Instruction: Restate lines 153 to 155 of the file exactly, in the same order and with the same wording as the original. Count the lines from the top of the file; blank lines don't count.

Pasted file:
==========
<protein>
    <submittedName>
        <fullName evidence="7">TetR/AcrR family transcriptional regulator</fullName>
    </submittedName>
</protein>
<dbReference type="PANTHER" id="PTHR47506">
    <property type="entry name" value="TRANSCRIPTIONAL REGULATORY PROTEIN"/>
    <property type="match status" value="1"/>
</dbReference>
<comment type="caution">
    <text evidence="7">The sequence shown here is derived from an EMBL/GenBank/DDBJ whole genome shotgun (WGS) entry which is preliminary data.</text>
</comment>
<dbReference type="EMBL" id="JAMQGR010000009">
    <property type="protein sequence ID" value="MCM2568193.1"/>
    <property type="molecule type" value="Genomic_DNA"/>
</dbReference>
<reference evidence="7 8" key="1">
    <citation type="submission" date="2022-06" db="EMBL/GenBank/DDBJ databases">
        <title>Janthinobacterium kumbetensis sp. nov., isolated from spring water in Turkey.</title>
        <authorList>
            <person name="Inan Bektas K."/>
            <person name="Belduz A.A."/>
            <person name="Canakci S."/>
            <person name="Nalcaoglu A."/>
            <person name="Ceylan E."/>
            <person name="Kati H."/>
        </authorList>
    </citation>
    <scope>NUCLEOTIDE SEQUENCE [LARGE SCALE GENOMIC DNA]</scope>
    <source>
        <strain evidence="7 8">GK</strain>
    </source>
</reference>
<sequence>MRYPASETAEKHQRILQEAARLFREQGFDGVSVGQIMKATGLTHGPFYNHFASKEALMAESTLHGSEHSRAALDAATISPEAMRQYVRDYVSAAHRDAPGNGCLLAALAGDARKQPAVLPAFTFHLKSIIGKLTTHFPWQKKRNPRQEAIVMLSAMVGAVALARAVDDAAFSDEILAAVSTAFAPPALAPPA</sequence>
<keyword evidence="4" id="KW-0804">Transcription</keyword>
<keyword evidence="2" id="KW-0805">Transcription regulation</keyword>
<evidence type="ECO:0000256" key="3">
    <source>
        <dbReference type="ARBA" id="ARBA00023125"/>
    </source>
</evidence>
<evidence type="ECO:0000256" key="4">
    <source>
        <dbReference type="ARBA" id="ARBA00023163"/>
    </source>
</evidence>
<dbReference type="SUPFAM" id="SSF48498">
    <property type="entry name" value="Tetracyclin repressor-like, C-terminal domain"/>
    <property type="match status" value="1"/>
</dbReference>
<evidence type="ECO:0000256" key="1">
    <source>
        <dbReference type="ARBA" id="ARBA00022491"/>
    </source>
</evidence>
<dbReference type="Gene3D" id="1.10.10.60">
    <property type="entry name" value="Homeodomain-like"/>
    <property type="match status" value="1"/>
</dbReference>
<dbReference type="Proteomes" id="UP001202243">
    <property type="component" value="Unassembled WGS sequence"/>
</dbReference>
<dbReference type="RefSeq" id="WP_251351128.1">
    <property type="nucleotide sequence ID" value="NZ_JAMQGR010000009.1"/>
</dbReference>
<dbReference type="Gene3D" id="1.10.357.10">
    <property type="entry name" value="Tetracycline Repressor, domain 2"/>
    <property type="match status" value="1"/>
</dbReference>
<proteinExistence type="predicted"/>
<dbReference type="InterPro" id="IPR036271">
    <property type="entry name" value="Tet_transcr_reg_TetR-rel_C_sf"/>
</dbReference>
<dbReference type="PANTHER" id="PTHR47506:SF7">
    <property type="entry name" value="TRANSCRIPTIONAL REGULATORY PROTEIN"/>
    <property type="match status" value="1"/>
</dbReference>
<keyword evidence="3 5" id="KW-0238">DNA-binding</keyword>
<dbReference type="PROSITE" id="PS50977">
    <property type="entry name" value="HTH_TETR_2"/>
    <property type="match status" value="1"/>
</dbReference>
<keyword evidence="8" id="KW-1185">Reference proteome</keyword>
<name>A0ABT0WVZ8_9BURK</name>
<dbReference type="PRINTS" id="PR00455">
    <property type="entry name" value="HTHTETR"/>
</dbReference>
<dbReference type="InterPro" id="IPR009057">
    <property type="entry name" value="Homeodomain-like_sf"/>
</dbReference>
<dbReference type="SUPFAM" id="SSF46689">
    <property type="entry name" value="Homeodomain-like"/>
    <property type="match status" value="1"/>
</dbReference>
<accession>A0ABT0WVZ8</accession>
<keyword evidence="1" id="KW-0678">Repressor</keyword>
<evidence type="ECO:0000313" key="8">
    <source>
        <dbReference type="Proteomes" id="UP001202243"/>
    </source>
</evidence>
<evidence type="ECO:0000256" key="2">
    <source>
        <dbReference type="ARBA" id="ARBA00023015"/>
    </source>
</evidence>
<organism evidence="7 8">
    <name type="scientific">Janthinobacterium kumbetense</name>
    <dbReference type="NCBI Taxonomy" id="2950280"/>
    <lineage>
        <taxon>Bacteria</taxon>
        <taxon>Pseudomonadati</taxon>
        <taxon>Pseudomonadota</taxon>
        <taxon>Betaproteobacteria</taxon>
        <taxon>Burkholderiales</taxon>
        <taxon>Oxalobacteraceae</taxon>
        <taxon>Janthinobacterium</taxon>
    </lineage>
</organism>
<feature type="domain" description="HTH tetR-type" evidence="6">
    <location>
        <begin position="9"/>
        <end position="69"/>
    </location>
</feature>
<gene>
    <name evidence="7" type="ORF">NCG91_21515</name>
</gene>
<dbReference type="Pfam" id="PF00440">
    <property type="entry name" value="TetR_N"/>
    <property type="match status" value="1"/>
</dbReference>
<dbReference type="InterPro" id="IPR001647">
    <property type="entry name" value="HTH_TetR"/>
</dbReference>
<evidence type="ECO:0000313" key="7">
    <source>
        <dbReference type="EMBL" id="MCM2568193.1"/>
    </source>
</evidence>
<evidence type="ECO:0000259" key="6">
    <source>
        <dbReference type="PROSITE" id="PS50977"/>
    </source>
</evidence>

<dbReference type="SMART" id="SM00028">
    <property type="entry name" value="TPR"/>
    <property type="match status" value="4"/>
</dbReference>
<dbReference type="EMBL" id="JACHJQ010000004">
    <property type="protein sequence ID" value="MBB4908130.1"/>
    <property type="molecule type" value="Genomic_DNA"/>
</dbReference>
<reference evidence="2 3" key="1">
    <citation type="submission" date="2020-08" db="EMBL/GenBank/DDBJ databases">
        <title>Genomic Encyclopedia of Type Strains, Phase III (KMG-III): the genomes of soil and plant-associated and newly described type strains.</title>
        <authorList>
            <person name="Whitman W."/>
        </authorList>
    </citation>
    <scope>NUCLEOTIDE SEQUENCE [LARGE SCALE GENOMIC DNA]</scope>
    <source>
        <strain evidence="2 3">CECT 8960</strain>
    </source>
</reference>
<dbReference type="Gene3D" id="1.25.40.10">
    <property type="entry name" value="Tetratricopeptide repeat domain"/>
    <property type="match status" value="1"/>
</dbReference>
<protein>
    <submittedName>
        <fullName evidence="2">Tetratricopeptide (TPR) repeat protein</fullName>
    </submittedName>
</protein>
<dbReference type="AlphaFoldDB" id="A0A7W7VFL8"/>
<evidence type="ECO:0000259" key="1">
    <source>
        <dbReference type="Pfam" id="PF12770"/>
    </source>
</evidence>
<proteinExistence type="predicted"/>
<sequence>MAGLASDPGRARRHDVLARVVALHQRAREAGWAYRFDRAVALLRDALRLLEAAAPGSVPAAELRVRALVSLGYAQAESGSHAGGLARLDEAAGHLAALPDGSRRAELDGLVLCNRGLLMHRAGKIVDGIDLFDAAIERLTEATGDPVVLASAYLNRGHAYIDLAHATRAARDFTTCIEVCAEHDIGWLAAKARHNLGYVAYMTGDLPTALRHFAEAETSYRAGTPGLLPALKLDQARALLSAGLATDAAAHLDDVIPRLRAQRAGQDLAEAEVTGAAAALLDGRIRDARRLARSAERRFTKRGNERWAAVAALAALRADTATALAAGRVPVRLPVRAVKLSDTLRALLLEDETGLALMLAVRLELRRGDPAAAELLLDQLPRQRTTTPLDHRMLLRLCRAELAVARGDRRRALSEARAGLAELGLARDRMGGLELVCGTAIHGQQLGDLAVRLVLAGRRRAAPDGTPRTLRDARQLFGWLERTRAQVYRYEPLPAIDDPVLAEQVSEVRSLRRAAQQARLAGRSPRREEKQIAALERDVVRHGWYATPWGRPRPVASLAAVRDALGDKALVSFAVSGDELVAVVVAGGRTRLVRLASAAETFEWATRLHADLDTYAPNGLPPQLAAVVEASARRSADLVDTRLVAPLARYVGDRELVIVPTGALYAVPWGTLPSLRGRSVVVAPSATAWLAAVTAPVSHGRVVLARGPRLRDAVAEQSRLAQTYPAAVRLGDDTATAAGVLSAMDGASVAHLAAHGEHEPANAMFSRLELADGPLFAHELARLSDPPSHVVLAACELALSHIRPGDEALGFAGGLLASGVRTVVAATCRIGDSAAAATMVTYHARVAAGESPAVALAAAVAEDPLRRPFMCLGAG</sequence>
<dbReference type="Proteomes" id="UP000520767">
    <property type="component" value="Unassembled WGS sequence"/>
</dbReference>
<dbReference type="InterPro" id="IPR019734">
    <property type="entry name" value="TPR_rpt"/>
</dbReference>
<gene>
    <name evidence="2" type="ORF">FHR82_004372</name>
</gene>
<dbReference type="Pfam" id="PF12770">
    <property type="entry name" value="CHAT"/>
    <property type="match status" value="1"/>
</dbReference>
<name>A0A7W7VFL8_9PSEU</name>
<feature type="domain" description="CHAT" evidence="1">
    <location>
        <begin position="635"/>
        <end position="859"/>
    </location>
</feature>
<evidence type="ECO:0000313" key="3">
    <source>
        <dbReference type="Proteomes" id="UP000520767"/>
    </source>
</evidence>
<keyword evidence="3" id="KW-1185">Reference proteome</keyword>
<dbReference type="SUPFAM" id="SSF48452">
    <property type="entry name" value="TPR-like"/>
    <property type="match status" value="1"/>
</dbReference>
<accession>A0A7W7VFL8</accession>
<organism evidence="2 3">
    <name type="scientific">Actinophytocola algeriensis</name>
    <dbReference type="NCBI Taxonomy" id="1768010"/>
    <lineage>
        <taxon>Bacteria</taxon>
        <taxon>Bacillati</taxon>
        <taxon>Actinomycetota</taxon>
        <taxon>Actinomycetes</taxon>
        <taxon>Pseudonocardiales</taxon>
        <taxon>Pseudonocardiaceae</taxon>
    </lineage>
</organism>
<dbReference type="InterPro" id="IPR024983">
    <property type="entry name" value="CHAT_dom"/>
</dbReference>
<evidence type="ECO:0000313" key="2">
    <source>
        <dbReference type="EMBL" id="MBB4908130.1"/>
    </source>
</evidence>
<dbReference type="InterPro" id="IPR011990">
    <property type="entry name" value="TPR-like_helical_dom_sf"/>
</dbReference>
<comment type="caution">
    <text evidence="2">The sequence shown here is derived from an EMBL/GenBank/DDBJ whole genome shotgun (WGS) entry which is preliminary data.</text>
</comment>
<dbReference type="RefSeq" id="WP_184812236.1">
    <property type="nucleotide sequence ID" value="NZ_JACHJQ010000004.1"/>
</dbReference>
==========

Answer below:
</dbReference>
<reference evidence="2 3" key="1">
    <citation type="submission" date="2020-08" db="EMBL/GenBank/DDBJ databases">